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HP LP2275W - 22in widescreen LCD

HP LP2275W - 22in widescreen LCD

Manufacturer: HP
UK Price (as reviewed): £284.92 (inc. VAT)
US Price (as reviewed): $337.08 (ex. Tax)

We're sick and tired of 22-inch TN monitors and we're not going to take them any more. That's been the familiar refrain on bit-tech for the better part of a year.

Judging by your comments on our reviews, many of you feel likewise about all the samey TN+Film monitors on the market. It really is very hard to get excited about yet another 22-inch TN panel with mediocre image quality.

The problem, of course, isn't the 22-inch TN panels themselves. At the right price point they deliver exceptional bang for buck as anyone who has picked one up for £150 or less will happily tell you. Particularly now that full HD 1,920 x 1,080 pixel grids are are becoming commonplace.

HP LP2275W - 22in widescreen LCD
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Instead, as we've repeatedly lamented, the problem is a lack of choice. The gap between budget TN'ers and professional LCD displays with quality panels has long left a yawning hole we'd love to see filled with some slightly more expensive, but not punitively priced, alternatives based on superior IPS and VA panels.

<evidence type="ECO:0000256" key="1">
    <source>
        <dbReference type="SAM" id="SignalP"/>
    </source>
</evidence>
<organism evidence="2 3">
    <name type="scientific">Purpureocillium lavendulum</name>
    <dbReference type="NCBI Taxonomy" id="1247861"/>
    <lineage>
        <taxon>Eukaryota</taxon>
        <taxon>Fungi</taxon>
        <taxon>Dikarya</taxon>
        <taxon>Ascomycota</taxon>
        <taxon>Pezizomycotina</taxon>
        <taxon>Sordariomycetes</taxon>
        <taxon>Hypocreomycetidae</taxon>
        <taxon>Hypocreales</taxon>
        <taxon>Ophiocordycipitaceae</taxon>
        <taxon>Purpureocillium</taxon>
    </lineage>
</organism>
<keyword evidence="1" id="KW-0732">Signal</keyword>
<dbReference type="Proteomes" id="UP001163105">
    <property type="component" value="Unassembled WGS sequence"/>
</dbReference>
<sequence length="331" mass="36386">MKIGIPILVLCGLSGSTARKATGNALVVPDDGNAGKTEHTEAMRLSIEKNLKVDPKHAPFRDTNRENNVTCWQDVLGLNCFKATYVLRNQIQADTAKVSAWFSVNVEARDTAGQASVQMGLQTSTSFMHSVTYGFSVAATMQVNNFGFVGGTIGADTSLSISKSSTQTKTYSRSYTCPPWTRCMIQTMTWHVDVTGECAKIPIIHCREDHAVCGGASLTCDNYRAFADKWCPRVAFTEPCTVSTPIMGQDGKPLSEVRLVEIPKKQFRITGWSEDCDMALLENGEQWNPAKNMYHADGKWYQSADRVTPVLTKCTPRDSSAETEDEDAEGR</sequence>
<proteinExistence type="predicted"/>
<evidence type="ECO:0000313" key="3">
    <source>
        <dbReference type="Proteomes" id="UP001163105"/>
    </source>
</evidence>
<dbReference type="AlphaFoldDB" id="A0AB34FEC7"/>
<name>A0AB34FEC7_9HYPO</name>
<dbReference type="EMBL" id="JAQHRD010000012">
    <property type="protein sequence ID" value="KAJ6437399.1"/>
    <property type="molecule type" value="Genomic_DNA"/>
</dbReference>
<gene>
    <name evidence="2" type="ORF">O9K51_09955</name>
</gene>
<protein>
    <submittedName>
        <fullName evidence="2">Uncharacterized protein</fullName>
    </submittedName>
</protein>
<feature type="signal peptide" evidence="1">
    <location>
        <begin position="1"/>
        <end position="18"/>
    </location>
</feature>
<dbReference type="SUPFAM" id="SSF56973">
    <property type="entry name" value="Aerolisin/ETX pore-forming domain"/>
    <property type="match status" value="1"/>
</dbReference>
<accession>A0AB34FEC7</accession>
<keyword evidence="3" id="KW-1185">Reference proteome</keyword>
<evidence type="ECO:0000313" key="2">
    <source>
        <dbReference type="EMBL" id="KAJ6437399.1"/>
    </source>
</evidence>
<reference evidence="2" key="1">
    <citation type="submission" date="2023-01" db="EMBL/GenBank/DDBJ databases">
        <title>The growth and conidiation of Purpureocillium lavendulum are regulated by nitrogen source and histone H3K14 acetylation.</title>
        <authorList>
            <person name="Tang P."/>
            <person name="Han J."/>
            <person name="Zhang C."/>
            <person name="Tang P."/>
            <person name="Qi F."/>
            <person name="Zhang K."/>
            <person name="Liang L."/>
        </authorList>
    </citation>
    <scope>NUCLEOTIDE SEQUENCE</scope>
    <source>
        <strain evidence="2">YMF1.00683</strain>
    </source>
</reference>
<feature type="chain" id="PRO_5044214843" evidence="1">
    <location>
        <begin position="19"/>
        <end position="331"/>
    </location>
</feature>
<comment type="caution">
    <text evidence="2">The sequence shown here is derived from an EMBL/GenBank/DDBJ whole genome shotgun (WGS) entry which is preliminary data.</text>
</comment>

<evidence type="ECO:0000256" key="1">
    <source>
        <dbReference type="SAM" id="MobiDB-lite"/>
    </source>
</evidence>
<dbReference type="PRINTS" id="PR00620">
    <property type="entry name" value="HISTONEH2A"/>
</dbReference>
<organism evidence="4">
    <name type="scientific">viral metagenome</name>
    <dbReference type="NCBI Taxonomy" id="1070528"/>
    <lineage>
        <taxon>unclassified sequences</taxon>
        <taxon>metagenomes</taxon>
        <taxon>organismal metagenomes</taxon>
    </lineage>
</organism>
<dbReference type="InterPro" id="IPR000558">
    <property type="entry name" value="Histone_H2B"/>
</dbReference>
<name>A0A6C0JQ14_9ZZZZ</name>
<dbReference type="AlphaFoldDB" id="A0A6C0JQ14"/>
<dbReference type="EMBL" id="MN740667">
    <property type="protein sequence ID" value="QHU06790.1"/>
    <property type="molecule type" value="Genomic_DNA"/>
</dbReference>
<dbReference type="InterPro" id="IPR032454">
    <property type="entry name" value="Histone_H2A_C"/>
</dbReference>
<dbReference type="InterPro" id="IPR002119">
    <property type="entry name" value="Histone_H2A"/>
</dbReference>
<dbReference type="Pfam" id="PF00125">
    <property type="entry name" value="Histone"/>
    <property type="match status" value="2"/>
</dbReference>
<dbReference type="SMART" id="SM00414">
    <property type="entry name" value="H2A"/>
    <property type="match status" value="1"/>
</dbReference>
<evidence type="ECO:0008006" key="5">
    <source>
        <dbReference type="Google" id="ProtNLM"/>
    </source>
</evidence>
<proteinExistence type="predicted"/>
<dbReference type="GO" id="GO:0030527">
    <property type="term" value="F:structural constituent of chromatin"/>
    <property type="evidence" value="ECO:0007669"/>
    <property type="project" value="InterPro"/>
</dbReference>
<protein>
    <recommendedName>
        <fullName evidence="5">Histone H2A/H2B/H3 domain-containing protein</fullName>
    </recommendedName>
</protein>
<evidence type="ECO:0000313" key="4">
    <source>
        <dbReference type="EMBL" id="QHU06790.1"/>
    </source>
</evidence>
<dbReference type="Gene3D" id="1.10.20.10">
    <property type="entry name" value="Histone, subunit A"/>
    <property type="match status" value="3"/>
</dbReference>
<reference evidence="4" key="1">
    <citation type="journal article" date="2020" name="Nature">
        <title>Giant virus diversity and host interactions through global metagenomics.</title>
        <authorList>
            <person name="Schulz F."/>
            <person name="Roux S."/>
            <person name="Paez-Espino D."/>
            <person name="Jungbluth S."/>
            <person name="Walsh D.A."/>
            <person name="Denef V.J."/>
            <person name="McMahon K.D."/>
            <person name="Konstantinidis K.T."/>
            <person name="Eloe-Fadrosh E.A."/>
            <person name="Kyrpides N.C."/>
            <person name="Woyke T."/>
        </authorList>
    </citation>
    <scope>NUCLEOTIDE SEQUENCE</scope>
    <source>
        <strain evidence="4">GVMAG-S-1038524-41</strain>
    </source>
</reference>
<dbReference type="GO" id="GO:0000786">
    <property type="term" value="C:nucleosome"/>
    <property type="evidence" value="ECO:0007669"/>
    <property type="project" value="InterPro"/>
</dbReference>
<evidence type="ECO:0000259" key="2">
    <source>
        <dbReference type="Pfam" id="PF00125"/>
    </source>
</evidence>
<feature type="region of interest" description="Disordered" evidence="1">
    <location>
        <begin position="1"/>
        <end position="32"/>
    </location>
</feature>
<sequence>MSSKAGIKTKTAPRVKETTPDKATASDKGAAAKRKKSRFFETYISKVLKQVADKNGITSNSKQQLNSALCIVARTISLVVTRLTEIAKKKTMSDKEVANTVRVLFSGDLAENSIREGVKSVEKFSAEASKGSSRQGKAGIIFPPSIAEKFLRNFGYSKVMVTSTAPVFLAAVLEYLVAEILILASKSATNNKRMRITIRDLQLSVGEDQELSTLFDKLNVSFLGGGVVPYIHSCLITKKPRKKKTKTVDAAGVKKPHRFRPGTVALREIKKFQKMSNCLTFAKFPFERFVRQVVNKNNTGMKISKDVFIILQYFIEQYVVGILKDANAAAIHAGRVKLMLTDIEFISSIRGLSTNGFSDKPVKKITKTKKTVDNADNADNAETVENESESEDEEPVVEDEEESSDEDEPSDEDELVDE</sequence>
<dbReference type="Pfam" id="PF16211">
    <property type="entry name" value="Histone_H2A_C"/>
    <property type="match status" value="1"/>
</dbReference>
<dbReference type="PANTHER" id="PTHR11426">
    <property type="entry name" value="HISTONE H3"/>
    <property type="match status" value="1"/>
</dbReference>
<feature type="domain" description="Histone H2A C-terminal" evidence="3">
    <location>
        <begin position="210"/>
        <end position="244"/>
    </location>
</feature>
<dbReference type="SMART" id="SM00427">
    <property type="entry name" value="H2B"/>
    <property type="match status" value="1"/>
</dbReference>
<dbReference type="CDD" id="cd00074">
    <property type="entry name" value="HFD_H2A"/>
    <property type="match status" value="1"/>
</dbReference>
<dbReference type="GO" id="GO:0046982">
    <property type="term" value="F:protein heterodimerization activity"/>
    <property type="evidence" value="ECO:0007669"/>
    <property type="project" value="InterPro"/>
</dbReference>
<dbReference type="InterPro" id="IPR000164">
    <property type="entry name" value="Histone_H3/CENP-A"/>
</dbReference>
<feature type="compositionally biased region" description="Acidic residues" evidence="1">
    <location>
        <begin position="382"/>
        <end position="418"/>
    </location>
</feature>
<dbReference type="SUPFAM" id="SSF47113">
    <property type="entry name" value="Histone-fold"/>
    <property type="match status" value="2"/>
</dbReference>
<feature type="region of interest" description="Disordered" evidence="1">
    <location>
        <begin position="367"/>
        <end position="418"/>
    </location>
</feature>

Well, it looks like the wait is finally over. Things began to look up last week with our review of NEC's MultiSync P221W, a 22-inch screen boasting the latest Samsung S-PVA panel and some seriously high end colour-management features. At £425, the P221W is certainly interesting for those who desire professional class colour accuracy in a sub-£500 monitor. But for most of us, features such as the 10-bit programmable look up table are redundant. Adjusting colour profiles via the OSD or graphics driver does the job well enough.

HP LP2275W - 22in widescreen LCD HP LP2275W - 22in widescreen LCD
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You could say, therefore, that what we mere mortals want is that lovely Samsung S-PVA panel without the unnecessary extras. That's exactly what HP's new LP2275W appears to deliver. It too is based on a Samsung S-PVA panel, but it discards the 10-bit LUT and purely professional pretences in favour of a much more promising £285 price tag.

All of which begs the question, could the LP2275W be the Neo of 22-inch monitors? Could it be the one? To find out, you're going to have to plug in and read on. But as you do, keep one thing in mind. The LP2275W is a 16:10 aspect, 22-inch monitor with a 1,680 x 1,050 native resolution and relatively large pixel pitch. While there's nothing wrong with that per se, the recent emergence of 1080p 21.5-inch panels in the sub £150 segment has rather recalibrated our expectations in terms of desktop real estate and visual sharpness.